Learning about smart financial behaviours and general money management is important at any age, but it's particularly crucial for teenagers taking their first steps into adulthood.
The teenage years are a time for learning about life and how to become independent – that's why it's the perfect time to learn about money. MOIRA O'NEILL, in this video, outlines the practical skills and behavioural attitudes that teenagers can learn to set them up for the big world beyond.
Robin Powell: The teenage years can be difficult for children and parents alike, and learning about money might seem like a low priority. But if young people can develop healthy attitudes and money management skills while they’re still at school, it’ll stand them in good stead for early adulthood and beyond. Here’s the financial journalist — and parent — Moira O’Neill.
Moira O'Neill: When your children get to be teenagers, money becomes something that gives them a bit of independence and I think it’s very important that they start learning to manage that because, in the blink of an eye, they’ll be off and they’ll be adults and they’ll be away in higher education or starting their first job. They will need to know how to manage money. You’ll need to open a bank account for them, get them a cash card, teach them about things like the minimum wage. If they’re going to go and get a job, they can start thinking about what they might be paid.
RP: If they haven’t already done so, it’s important that teenagers learn the value of money. Parents should encourage them to think carefully before they spend it, and to save up for things they think they want and can’t yet afford.
MO: I think they should have a daily spending pot that maybe you give them money for as parents; and then if they get given money for special occasions — birthdays, Christmas — by other family members or friends, they have a special savings pot that they build up funds for special purchases. So I think it’s very important for us to have conversations about money and to not feel uncomfortable about talking about money as a family. I think you should be talking about it at the dinner table: things like pensions, long-term savings, retirement, the stock market, cryptocurrency, all of those things a teenager might come into contact with on social media.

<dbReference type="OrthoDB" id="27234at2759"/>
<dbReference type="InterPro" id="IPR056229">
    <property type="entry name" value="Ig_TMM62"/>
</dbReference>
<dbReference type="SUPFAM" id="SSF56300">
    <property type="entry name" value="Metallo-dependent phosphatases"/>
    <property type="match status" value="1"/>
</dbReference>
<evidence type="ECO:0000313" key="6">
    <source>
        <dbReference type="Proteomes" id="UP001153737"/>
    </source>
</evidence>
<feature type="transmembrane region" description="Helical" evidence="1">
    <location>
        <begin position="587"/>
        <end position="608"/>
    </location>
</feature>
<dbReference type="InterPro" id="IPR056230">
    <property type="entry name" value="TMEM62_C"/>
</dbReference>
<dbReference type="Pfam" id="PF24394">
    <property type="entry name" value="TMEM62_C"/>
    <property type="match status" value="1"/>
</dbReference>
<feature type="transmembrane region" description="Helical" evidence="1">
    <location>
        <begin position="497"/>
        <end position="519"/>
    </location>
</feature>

RP: As Moira O’Neill says, whether you like it or not, social media will play a big part in your teenager’s financial education. They’ll see other people making a quick killing on, say, bitcoin, or the latest hot stocks. Crucially, you need to help them understand the difference between speculation and sensible, long-term investing.
MO: We cannot protect our children from making mistakes. In fact, making mistakes with relatively small amounts of money at the start is probably the safest space to learn because you only have that small amount and therefore I would just encourage them to get involved and to spread their money around, and experiment a bit. Give them a few years of doing that, and they’ll be well set for a lifetime of investing because it’s not just age 20 to 25, you’re potentially investing until you’re 80. So lessons learned at the start will be incredibly valuable.
RP: Of course, young people generally like watching video. Thankfully, there are some helpful videos and documentaries out there, which you may be able to steer them towards. You’ll be doing them a great favour if you do.